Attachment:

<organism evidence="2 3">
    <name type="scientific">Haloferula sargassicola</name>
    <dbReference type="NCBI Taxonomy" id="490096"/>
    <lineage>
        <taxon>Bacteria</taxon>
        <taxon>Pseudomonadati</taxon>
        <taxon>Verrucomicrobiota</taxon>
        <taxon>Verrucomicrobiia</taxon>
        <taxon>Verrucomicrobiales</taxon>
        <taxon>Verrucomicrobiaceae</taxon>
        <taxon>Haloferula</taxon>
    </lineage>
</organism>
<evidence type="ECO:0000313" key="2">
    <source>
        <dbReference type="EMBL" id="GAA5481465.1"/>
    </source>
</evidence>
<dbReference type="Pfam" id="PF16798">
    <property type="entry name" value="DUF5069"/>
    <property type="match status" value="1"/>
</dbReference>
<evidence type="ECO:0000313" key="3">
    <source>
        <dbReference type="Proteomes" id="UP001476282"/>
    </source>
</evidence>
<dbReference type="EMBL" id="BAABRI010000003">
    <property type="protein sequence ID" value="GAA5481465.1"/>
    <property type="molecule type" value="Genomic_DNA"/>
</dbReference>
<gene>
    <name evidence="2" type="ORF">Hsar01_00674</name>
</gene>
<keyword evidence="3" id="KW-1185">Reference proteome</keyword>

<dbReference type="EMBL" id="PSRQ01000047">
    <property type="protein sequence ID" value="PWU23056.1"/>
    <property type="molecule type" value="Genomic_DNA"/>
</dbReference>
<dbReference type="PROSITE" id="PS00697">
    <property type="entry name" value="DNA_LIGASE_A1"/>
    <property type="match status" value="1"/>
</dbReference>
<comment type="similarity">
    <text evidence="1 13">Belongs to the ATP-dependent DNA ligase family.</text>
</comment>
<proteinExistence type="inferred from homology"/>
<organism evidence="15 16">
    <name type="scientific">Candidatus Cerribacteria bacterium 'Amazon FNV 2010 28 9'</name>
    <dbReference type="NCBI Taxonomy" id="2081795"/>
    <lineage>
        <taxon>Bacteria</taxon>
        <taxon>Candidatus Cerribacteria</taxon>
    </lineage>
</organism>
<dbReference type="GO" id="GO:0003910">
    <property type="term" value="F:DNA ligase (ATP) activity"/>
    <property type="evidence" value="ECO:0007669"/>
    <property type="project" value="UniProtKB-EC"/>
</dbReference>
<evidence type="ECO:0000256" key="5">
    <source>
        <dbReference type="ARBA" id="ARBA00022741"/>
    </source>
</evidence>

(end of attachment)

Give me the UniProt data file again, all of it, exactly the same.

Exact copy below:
<organism evidence="2 3">
    <name type="scientific">Haloferula sargassicola</name>
    <dbReference type="NCBI Taxonomy" id="490096"/>
    <lineage>
        <taxon>Bacteria</taxon>
        <taxon>Pseudomonadati</taxon>
        <taxon>Verrucomicrobiota</taxon>
        <taxon>Verrucomicrobiia</taxon>
        <taxon>Verrucomicrobiales</taxon>
        <taxon>Verrucomicrobiaceae</taxon>
        <taxon>Haloferula</taxon>
    </lineage>
</organism>
<evidence type="ECO:0000313" key="2">
    <source>
        <dbReference type="EMBL" id="GAA5481465.1"/>
    </source>
</evidence>
<dbReference type="Pfam" id="PF16798">
    <property type="entry name" value="DUF5069"/>
    <property type="match status" value="1"/>
</dbReference>
<evidence type="ECO:0000313" key="3">
    <source>
        <dbReference type="Proteomes" id="UP001476282"/>
    </source>
</evidence>
<dbReference type="EMBL" id="BAABRI010000003">
    <property type="protein sequence ID" value="GAA5481465.1"/>
    <property type="molecule type" value="Genomic_DNA"/>
</dbReference>
<gene>
    <name evidence="2" type="ORF">Hsar01_00674</name>
</gene>
<keyword evidence="3" id="KW-1185">Reference proteome</keyword>

<dbReference type="EMBL" id="PSRQ01000047">
    <property type="protein sequence ID" value="PWU23056.1"/>
    <property type="molecule type" value="Genomic_DNA"/>
</dbReference>
<dbReference type="PROSITE" id="PS00697">
    <property type="entry name" value="DNA_LIGASE_A1"/>
    <property type="match status" value="1"/>
</dbReference>
<comment type="similarity">
    <text evidence="1 13">Belongs to the ATP-dependent DNA ligase family.</text>
</comment>
<proteinExistence type="inferred from homology"/>
<organism evidence="15 16">
    <name type="scientific">Candidatus Cerribacteria bacterium 'Amazon FNV 2010 28 9'</name>
    <dbReference type="NCBI Taxonomy" id="2081795"/>
    <lineage>
        <taxon>Bacteria</taxon>
        <taxon>Candidatus Cerribacteria</taxon>
    </lineage>
</organism>
<dbReference type="GO" id="GO:0003910">
    <property type="term" value="F:DNA ligase (ATP) activity"/>
    <property type="evidence" value="ECO:0007669"/>
    <property type="project" value="UniProtKB-EC"/>
</dbReference>
<evidence type="ECO:0000256" key="5">
    <source>
        <dbReference type="ARBA" id="ARBA00022741"/>
    </source>
</evidence>